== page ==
Think from your parent’s perspective
Most of us don’t appreciate being told what to do or having someone bustle in and take over. From your parent’s point of view, it may feel as if you are implying incompetence. It’s always better to offer to help rather than announcing a takeover. The approach and tone of voice is important. Erase any hint of annoyance from your voice. Speak calmly and let the approach be along the line of your parent instructing you. “Dad, what is your system for bill-paying? I’m not sure the way I do it is as efficient as it could be, and I’m interested to see how you handle it.”
Locate important papers
If you are successful getting a financial discussion going with your parent, you can eventually ask the location of important papers, account numbers, access codes and passwords. Your parent may be resistant at first, but again, you may be able to use an example of someone else’s experience as your reasoning. “Jane’s mother had a medical emergency and has been in the hospital for a month. Her mother pays her bills online and Jane can’t access her online account because she doesn’t know passwords.” Appeal to your parent’s sense of practicality by reminding that someone needs to be able to step in and handle finances, if necessary.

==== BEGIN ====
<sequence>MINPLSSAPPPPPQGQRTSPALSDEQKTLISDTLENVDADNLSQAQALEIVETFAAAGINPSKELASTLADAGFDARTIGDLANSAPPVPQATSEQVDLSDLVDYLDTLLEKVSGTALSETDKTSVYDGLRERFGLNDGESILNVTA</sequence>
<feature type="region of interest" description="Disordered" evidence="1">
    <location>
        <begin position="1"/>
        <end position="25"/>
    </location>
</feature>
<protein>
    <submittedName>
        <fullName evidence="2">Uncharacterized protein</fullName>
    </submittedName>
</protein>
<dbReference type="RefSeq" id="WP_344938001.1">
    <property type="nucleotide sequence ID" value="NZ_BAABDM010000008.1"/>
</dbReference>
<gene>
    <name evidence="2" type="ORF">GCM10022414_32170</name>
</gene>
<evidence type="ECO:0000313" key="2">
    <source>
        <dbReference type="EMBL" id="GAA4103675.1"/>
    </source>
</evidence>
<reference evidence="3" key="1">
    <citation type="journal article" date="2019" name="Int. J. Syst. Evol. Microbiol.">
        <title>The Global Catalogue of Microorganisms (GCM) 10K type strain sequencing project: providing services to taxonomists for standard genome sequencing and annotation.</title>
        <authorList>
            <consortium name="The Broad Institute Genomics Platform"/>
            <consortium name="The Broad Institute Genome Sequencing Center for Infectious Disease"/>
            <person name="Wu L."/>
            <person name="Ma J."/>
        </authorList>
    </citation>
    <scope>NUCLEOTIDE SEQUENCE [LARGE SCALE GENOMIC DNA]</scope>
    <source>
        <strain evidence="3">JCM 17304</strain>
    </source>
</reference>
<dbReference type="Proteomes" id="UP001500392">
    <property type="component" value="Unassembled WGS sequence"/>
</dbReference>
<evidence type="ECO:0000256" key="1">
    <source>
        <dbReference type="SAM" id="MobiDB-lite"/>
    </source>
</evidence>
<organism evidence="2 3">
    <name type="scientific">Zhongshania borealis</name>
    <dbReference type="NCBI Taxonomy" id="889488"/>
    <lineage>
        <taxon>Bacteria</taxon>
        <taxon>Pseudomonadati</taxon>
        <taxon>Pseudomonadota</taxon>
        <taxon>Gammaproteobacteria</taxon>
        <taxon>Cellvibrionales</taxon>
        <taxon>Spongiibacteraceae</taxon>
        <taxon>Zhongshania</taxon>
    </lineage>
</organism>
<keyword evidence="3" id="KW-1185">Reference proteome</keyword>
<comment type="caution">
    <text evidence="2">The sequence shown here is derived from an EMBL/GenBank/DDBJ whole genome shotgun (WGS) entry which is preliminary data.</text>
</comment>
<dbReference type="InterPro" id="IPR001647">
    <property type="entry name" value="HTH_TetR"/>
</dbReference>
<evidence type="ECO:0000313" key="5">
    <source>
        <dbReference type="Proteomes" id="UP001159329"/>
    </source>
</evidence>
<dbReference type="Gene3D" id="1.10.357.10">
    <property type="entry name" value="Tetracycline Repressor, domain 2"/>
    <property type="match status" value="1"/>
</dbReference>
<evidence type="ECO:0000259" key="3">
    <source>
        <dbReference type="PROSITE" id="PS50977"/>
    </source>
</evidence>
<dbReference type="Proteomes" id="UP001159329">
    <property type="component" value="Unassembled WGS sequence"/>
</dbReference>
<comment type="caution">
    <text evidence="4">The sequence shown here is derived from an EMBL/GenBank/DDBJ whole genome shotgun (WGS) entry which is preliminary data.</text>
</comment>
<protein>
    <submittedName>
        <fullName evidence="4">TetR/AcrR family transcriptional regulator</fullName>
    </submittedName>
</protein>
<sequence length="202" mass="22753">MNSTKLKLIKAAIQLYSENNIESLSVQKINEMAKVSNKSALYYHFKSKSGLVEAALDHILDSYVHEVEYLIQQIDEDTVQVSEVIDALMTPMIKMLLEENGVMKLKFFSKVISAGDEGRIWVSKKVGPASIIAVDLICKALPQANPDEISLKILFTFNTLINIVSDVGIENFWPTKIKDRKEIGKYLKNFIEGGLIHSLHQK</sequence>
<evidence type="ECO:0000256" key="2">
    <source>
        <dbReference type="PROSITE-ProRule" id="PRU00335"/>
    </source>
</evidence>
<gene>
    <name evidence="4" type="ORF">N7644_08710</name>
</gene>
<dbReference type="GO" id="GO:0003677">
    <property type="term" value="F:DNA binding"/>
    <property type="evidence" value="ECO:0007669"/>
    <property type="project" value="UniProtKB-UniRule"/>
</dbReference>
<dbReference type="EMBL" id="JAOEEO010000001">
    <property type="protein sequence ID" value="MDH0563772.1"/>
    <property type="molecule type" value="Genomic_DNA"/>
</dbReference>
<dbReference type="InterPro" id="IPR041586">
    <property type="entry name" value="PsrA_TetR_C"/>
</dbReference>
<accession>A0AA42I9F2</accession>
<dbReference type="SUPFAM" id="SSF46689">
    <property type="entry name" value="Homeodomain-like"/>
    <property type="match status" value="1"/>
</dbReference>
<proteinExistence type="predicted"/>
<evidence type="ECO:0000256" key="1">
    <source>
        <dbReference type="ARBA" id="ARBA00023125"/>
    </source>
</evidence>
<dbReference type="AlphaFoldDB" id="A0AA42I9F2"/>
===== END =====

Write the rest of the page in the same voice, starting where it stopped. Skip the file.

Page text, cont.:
Allow your parent to remain involved
Initially, your parents may be more receptive to your limited involvement in their finances. Feeling they are training you rather than you are taking over eases pride and makes them feel they aren’t totally losing control. Suggest that your parents discuss any big financial decisions with you before launching into action. Perpetrators of financial scams abound and aging parents are a prime target. The “perps” often employ a sense of urgency (your bank account will be drained or your computer will self-destruct in the next hour unless) or tug at the heartstrings (your grandson away in college has been falsely arrested and needs money for an attorney) to get “marks” to make hasty decisions that are financially disastrous. Encourage your parents to discuss anything of this nature with you, and remind them that if some request demands immediate action or sounds like a big financial gain, it’s probably a scam.
As you become more involved in your parent’s finances, let integrity be your hallmark. Sometimes it’s tempting to borrow some of your parent’s money when your own account balance is low, but don’t take advantage of the trust a parent places in you, and remain above reproach. Scripture admonishes us to honor our parents, not just as children, but always.
Candy Arrington is coauthor of When Your Aging Parent Needs Care (Harvest House). Her writing provides insights, encouragement, and practical support, often on tough topics. A native South Carolinian, Candy gains writing inspiration from vintage photographs, historic architecture, nature and the application of Scripture to everyday life. She is a member of the American Society of Journalists and Authors and Christian Authors Network. www.CandyArrington.com